Julian called us up a few weeks ago after seeing our blog and asked if we’d like to sit down and have a chat. We invited him over to our home and spent two hours talking about New West issues over a glass of red wine and a plate of crackers. We didn’t press him on political issues so much as try to get a sense of the man and his passion for this place. It was a cracking good conversation and more fun than a barrel of bonobos to a couple of folks like us who geek out on all things local.

Those of us who live here know that there is more than one New Westminster. To some, it’s the crown on the sign they drive past every day to work (Welcome to New Westminster! Thank you for visiting! Welcome to Burnaby!). For others, it’s where they bought their bridal gowns or where they browse antiques or the place where Chickpea relocated from The Drive. 
Julian’s New Westminster is deep-rooted family history, civic pride, political engagement, heritage homes and amateur sport. He described it this way:

It’s a Salmonbellies game in midsummer. It’s the Hyack Festival. It is going down 12th St and seeing five people you know. It’s getting 250 people at an all-candidates’ meeting or standing-room only for the civic election forum. It’s 2,500 people at the Cenotaph on Remembrance Day. 

Julian’s very well-liked in New Westminster, and it’s easy to see why. He’s passionate about this city. He’s knowledgeable about local history, passionate about New Westminster’s potential and appears to genuinely love his work as our MP. Leading up to the last federal election, this riding was declared an NDP lock (though Julian says he always campaigns as though he’s a few votes behind), and the results have shown the NDP and Julian making incredible gains in this riding since he was first elected in 2004. When he defeated Mary Pynenberg back then, it was only by 300 votes, whereas four years later, in October, the margin of victory was almost 7000 votes.

Julian has just begun incorporating social media into his campaign strategy through his Facebook page – and I suppose he can now add blogger relations to the list – but I think he prefers making connections with his constituents the old-fashioned way, through door-knocking and handshakes. Although recently Burnaby mayor Derek Corrigan speculated that Julian might be a good candidate for an NDP premier here in B.C., Julian doesn’t feel called to that office (or at least not yet). When we quizzed him on his ambitions, Julian insisted that he loves his work serving New West and Burnaby as our MP and has no plans to pursue a leadership role with the NDP, saying,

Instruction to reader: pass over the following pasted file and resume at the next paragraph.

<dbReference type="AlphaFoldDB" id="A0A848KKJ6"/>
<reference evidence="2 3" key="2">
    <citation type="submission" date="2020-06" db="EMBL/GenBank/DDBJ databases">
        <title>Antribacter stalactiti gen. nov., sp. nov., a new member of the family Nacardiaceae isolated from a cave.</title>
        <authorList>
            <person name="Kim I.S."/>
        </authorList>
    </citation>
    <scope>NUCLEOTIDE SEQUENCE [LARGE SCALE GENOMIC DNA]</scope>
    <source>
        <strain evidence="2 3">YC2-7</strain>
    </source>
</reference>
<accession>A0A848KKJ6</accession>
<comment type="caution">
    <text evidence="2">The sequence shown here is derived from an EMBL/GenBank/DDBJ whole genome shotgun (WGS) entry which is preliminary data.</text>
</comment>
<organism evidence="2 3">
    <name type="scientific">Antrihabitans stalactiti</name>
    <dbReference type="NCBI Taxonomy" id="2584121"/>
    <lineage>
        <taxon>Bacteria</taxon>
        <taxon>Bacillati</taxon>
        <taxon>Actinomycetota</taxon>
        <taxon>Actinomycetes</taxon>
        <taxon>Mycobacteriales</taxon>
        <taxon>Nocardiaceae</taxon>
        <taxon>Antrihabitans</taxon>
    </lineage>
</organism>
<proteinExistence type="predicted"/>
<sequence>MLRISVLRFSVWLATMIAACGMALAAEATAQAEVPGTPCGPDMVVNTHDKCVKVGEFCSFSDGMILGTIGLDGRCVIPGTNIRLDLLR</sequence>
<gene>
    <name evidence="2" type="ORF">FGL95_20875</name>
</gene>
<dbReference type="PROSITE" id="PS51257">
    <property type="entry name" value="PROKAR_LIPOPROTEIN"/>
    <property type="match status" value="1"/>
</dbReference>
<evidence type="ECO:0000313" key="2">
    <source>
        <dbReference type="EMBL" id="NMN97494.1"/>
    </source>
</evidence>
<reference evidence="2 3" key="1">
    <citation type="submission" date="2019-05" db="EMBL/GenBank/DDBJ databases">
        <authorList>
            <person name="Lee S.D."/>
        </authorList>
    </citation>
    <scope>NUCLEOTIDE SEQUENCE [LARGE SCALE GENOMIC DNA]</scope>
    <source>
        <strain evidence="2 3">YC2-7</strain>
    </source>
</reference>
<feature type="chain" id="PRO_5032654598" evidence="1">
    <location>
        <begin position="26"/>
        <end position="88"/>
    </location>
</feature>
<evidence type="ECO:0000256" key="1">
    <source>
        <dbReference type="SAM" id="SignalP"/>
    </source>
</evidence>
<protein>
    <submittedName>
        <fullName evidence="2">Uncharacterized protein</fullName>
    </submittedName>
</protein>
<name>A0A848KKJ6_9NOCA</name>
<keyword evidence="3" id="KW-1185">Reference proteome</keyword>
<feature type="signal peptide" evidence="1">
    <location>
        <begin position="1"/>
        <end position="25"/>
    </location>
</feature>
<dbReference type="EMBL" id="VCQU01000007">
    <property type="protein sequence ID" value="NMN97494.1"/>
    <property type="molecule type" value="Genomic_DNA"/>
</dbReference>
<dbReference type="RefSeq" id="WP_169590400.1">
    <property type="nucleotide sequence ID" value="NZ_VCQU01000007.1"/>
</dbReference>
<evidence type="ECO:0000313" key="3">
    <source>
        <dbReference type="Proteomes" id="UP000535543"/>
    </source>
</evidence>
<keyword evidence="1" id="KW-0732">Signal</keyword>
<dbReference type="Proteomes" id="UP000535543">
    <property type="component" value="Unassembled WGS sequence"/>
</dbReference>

These are not the kind of positions you decide on. You are called to it. If in 10 years my phone was ringing off the hook, maybe, but not now.

Back to the ‘Capital Controversy.’ Given the Julian family interest in the matter, it’s no surprise that one of the ideas Julian suggested would put New West on the map was to build a new museum and arts centre in the city’s downtown.

Julian believes such an attraction would draw tourists who are interested in B.C. history. And it is true that New Westminster’s history is really B.C.’s history, from the First Nations settlements to Judge Begbie’s reign at the law courts to Hollywood Hospital’s LSD experiments on celebrities to the Royal Westies‘ contribution in both World Wars.

We are museum buffs here at Tenth To The Fraser, so we like the idea of building a fitting home for the historical artifacts scattered among various small collections around the city. From the fabulous collection of military memorabilia currently housed at the armory (and practically impossible to see due to eccentric operating hours) to possibly even the Samson V , which cannot continue to float at the Quay forever, we already have some very interesting content for such a museum. As the geographical centre of the Lower Mainland and the first city in Western Canada, there is no better site.

A tribute to our history is a worthy thing, but we also need to think more creatively, more innovatively. New West is beset by many of the same problems as our neighbouring communities, but perhaps because we are so compact, so small-town, we feel the impact more greatly. Julian spoke quite convincingly of a need for provincial and federal relief for New Westminster, to fund badly needed infrastructure improvements, to provide adequate resources to assist the homeless and those living in poverty, and so on. I agree that is part of the solution, but one line from Barack Obama‘s campaign has been drumming in my head of late:

We are the change we seek.

It is such a simple statement, and yet so powerful. We are the change we seek. Our governments, local, provincial and federal, all have a role to play, but we must not shirk our individual responsibility to do whatever is in our power to realize the change we wish to see in our community. None of us alone can feed all who are hungry or house all who are homeless, but there is always something we can do. Take the initiative to paint over some graffiti or pick up some garbage, volunteer at the UGM , vote in your elections and above all connect with your community.